Windows Mobile 6.5 shoots for iPhone-esque usability
By Loz Blain
February 17, 2009
February 17, 2009 When Apple's iPhone first hit the stores two years ago, it was a revelation in slick, simple user interface design that left competition reeling as it quickly achieved cult status. Such ease of use, however, comes at the expense of some functionality and configurability that many users expect from their smartphones, leaving the door wide open for platforms like Android, Symbian and Windows Mobile to go for the power-user market if they can just address their interface issues and build something slick and sexy that does what the iPhone can't. Gizmodo has shown the first hands-on look we've seen at Windows Mobile 6.5, which doesn't add a lot of new features, but makes WM much more finger-friendly and puts some surprisingly effective lipstick on the old girl.
Windows Moble 6.5 was announced today at Spain's Mobile World Congress, and a pre-release version was demonstrated on the new HTC Touch Diamond 2.
While it's still very much a Windows operating system, some of the interfaces are very iPhone in their look and feel. Take the contacts list, which looks and scrolls a lot like the Apple version - and even behaves the same way if you scroll past the edges of the screen.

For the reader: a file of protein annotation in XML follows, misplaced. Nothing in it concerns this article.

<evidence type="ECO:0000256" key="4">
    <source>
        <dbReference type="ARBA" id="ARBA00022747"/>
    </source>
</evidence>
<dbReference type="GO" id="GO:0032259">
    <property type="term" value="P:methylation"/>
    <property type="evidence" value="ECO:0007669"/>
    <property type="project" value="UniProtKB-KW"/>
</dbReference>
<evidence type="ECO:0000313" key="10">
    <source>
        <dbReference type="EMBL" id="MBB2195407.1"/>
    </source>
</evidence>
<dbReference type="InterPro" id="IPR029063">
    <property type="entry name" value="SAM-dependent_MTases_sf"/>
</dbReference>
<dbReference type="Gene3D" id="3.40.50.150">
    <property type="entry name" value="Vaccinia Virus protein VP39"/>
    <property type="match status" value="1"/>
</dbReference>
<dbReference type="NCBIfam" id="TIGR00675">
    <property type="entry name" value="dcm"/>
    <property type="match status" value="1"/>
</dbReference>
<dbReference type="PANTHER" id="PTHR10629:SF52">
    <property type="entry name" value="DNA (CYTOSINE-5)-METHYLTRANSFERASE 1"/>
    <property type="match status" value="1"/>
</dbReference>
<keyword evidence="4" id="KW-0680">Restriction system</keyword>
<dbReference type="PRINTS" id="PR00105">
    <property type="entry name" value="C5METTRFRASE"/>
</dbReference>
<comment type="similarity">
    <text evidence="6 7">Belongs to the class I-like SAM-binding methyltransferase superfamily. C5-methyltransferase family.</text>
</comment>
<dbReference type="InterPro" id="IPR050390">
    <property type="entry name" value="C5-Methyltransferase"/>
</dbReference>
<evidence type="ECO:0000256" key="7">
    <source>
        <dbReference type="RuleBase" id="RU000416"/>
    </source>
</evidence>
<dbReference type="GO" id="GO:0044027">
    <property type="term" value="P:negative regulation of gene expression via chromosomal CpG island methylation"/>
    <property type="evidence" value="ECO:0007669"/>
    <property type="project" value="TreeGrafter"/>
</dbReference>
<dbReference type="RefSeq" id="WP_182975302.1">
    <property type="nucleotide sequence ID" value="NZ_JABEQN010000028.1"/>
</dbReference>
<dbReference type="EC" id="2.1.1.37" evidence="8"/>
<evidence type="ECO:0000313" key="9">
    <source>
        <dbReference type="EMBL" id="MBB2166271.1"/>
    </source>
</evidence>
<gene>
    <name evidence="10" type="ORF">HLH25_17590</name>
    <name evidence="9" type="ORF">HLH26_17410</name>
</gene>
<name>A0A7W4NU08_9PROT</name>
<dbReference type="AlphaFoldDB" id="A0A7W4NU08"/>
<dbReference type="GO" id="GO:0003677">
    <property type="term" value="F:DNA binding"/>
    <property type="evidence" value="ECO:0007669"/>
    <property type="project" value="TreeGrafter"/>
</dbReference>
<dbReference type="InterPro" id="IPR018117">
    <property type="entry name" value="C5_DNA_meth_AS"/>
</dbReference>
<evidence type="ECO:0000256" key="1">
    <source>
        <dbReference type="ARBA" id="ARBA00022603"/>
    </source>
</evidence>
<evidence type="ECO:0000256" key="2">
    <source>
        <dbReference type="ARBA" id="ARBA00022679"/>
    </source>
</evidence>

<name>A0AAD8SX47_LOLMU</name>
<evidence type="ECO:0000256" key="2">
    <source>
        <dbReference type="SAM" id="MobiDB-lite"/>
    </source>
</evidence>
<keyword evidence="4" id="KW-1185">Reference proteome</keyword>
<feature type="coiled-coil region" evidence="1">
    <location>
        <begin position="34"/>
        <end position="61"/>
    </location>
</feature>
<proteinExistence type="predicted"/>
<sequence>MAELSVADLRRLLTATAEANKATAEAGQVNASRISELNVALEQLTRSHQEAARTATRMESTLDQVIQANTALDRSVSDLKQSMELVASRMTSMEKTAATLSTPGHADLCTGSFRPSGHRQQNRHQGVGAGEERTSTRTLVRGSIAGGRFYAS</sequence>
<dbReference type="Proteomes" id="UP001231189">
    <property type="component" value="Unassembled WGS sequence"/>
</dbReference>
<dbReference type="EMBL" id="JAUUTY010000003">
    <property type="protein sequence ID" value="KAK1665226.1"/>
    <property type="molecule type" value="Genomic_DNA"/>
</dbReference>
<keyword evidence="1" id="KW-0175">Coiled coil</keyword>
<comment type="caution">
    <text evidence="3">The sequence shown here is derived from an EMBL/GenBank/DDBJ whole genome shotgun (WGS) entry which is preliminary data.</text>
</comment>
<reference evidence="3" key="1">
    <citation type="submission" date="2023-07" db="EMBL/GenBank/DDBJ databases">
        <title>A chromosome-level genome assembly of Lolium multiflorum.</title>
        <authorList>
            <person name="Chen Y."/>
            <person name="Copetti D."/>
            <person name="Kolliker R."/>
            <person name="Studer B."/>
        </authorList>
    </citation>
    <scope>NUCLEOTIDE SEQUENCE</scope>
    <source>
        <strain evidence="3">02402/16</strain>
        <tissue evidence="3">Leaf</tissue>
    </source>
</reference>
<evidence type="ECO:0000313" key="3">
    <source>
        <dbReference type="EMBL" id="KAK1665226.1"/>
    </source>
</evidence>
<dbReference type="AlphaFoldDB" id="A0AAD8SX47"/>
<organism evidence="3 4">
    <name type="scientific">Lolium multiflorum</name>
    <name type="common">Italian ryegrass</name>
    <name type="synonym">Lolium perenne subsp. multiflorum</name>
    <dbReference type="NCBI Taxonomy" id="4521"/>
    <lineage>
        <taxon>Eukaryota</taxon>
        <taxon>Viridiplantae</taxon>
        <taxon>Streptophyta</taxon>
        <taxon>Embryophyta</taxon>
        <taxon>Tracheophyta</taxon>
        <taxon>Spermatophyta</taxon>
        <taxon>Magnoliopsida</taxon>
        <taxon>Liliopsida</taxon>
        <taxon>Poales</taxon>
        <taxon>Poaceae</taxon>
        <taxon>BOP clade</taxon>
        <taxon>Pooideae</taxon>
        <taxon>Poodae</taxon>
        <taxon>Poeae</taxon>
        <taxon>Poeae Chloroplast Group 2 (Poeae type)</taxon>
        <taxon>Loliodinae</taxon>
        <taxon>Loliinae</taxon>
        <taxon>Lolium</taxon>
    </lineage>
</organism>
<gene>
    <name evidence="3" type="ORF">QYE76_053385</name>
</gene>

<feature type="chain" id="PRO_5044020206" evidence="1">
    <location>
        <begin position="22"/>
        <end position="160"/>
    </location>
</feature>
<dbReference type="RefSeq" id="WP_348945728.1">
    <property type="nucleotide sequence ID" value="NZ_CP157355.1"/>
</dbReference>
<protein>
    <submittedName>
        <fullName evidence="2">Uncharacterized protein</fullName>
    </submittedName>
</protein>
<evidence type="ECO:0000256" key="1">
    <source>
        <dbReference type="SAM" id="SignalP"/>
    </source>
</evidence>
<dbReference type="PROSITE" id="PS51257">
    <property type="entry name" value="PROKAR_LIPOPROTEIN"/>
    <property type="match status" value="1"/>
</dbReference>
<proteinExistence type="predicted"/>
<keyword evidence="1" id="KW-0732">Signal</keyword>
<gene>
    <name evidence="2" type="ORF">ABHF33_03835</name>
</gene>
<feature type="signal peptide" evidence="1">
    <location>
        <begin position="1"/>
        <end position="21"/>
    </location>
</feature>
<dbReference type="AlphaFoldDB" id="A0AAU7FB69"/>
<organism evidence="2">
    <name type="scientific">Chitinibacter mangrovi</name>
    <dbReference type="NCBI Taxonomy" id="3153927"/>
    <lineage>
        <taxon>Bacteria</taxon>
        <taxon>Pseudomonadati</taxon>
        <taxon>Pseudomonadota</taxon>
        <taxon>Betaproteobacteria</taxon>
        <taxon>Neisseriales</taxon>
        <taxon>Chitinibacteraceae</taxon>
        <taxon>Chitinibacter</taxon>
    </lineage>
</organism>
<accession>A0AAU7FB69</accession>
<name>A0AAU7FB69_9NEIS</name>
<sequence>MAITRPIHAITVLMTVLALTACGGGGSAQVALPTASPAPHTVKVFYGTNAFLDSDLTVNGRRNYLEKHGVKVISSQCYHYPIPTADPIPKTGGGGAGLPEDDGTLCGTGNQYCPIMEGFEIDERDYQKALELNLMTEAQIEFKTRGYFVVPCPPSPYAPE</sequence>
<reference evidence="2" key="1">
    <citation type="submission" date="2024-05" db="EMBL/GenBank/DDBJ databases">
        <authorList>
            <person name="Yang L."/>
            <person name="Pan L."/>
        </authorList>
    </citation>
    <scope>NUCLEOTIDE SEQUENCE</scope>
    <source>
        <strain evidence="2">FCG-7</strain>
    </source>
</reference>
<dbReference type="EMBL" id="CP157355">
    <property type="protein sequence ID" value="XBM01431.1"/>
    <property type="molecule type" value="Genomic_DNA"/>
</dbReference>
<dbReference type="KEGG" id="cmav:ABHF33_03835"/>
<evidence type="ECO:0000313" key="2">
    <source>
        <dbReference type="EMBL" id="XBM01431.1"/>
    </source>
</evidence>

The mobile IE web browser has been improved for quicker rendering performance and finger-touch usage, but it still seems to be asking more than the HTC hardware can really handle, with webpage scrolling still a little clunky.
Probably the most noticeable change is in the new home screen, which is kind of ugly, but offers configurable access to a whole bunch of features around the phone, from contacts to web favorites, to email accounts, appointments, pictures, texts and music. The iPhone OS is currently lacking in an effective home screen - for instance, you have to go right into your iCal calendar to find out what your upcoming appointments are, but it's something that Windows has generally done well.
In the applications screen, the apps are presented in a honeycomb-shape lattice that Microsoft argues will make them easier to find and access.
It's an impressive visual upgrade for the Windows Mobile platform - and goes some way towards bridging the interface gap between the iPhone and.... well, anything else.
Take a look at the video via Gizmodo.